Figma for Developers, v2

Components Properties

Steve Kinney

Steve Kinney

Figma for Developers, v2

Check out a free preview of the full Figma for Developers, v2 course

The "Components Properties" Lesson is part of the full, Figma for Developers, v2 course featured in this preview video. Here's what you'd learn in this lesson:

Steve introduces the concept of component properties in Figma. He explains that component properties are similar to props in React and can be used to customize components. Steve demonstrates how to add properties to a component, including boolean properties and text properties.


Transcript from the "Components Properties" Lesson

>> So we've got the kind of the fundamentals of components, but it kind of gets a little bit interesting when we kind of start to build them up a little bit more. So, one of the things you can do with components is this idea of a component property.

Again, this is where our lives get easy. It's almost as a Figma was built by engineers. And so some of the terms I introduce into Figma are terms that engineers use, which, as a bunch of engineers learning how to use Figma, makes our lives easier, right? So if I said component property and you thought in your head, is that like a prop in React, we're done, yeah, yes, exactly.

Now, the nuances of how to use them is a little bit more than that, but the concept is mostly the same. So before we had that session card that we made responsive to great effect, and it had these little badges or pills. You see them in auto completes, you see them all over the place.

After the button, it's the second most common thing after styling input fields that you kinda see. And so let's say we wanted the option to we wanna use some component properties in there. So let's go ahead and actually we'll start with actually just the text cuz then I can do that auto layout trick.

And we'll say that we have badge. We'll say Shift+A. Again, some of the stuff we've seen before, I could say apply variable cozy padding. That's the gap, I don't want that. At some point we'd need more variables. If I copy and paste, there's an import export variables feature which is super great.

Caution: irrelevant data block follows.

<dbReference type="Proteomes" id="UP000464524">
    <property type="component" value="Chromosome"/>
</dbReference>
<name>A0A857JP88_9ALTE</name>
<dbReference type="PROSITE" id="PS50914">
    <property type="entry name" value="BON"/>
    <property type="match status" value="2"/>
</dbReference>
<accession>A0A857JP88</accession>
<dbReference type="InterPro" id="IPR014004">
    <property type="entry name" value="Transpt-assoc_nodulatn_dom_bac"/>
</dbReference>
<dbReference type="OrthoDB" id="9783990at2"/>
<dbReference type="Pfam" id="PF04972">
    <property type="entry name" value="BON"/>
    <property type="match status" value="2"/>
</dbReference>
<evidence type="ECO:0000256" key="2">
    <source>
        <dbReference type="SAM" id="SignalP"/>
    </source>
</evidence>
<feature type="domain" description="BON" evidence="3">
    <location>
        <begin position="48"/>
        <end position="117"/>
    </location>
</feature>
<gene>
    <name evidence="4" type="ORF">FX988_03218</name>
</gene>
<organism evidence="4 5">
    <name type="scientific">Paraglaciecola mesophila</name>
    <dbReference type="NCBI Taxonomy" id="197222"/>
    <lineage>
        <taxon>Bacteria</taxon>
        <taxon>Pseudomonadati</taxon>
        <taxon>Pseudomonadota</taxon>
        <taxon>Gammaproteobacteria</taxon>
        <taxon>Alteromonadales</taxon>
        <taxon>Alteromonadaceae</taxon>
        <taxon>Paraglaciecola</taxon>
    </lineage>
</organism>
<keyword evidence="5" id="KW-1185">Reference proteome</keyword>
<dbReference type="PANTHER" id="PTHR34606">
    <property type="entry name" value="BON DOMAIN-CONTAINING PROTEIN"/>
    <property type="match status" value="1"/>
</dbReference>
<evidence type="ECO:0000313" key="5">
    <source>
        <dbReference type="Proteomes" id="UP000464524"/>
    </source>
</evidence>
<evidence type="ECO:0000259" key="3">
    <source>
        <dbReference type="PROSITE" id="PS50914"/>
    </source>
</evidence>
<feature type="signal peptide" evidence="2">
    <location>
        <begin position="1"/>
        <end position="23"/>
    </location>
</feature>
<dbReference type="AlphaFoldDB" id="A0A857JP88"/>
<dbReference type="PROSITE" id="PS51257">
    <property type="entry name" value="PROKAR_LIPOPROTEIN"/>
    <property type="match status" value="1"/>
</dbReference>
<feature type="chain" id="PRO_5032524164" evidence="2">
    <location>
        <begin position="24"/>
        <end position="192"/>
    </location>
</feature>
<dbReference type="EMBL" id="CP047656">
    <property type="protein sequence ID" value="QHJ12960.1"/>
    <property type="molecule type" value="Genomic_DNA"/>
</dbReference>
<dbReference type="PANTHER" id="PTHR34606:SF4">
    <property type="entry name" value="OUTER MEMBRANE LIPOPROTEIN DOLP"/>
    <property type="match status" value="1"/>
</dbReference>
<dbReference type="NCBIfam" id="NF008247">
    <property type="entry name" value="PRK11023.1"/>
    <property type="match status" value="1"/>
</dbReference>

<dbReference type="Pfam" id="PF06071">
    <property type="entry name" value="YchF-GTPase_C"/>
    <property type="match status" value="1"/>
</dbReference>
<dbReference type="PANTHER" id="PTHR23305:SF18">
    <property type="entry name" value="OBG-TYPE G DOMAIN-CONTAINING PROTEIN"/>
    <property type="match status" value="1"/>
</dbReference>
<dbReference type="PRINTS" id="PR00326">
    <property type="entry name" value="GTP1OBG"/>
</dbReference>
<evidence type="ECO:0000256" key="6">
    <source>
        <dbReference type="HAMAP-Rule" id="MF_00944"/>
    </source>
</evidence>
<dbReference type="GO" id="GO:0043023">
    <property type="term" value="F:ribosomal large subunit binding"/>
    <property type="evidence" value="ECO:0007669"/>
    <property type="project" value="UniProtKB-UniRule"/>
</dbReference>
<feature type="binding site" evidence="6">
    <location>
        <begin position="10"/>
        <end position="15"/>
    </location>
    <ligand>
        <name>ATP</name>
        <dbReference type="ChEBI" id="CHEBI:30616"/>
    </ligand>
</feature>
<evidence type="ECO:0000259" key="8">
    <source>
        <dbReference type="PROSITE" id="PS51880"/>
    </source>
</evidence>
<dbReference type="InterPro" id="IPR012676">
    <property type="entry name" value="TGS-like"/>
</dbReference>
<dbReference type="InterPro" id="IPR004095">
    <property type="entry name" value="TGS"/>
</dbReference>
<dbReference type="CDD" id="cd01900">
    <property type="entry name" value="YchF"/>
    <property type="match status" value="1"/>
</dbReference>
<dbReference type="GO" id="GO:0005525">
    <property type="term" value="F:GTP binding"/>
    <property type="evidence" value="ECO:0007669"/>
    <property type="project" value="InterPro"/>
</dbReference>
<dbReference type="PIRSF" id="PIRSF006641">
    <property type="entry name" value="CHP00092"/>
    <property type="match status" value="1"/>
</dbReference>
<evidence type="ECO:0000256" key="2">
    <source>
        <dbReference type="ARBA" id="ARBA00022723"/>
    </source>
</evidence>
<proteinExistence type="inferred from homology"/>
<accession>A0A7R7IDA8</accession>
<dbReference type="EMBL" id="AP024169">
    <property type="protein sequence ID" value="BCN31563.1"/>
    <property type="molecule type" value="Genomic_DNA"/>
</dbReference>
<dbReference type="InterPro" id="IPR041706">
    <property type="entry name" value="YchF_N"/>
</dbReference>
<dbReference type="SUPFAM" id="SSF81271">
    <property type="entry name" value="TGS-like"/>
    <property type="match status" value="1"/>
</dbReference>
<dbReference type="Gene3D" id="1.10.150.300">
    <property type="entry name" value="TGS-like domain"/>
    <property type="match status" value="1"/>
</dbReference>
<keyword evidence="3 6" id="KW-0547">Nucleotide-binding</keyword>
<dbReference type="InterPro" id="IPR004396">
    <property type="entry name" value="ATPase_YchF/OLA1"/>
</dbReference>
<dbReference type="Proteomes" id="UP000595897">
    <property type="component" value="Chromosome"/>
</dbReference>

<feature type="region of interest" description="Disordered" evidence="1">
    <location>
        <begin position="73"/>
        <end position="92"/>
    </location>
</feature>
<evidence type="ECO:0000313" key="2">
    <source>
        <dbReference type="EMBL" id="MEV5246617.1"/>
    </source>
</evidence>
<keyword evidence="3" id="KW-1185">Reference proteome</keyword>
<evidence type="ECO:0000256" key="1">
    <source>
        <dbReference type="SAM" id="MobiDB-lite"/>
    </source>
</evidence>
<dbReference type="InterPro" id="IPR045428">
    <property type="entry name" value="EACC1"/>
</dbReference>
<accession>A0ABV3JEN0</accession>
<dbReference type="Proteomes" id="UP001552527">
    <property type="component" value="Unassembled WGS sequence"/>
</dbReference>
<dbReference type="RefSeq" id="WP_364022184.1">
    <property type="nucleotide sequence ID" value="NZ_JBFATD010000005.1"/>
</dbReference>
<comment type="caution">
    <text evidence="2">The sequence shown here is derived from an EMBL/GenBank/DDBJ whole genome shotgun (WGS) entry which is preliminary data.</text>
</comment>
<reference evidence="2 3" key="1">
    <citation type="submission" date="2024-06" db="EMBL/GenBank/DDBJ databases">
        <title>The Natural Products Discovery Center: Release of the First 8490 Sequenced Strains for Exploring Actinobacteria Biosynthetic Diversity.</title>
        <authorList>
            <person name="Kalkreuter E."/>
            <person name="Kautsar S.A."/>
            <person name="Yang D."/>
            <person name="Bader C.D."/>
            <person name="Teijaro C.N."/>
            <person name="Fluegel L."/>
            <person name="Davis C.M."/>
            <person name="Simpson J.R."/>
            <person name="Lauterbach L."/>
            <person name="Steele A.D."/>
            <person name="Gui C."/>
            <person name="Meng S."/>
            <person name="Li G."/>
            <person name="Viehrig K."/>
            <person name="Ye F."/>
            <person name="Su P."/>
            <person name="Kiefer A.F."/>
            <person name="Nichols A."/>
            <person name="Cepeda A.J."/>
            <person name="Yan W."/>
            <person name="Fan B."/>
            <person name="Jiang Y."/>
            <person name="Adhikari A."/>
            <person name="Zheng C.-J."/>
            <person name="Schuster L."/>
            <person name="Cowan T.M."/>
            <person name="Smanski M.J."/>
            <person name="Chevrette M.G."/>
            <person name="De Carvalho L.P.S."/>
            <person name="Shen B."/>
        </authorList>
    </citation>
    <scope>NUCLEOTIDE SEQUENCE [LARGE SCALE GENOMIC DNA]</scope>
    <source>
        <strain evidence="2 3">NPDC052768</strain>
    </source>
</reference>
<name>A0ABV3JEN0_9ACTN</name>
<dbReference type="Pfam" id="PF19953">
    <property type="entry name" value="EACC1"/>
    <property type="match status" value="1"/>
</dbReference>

You can take the spacing stuff they made before and pull in all the spacing. Also, if you have an existing set of components that use variables, and you copy and paste them between Figma files, guess what you get for free? Any variables that those components referenced. So if you find you need to port variables over, you can have something like a set of layers that reference a bunch of variables like a spacing chart and copy paste that or you can import and export the variables with a plug in.

You can take that tool that I made, get a full set of all the values that you might need. But all that is a little bit too tedious and not the main point at this point. So we'll use our roundedness though, and cozy padding is probably a little bit aggressive for a badge, but let's go with it.

Great, it does need a fill, so let's go ahead and use one of our variables for that. Let's go with primary 100. So looks kind of like a badge. Now, let's say that I wanted to give it a toggle for whether or not we should show a hashtag.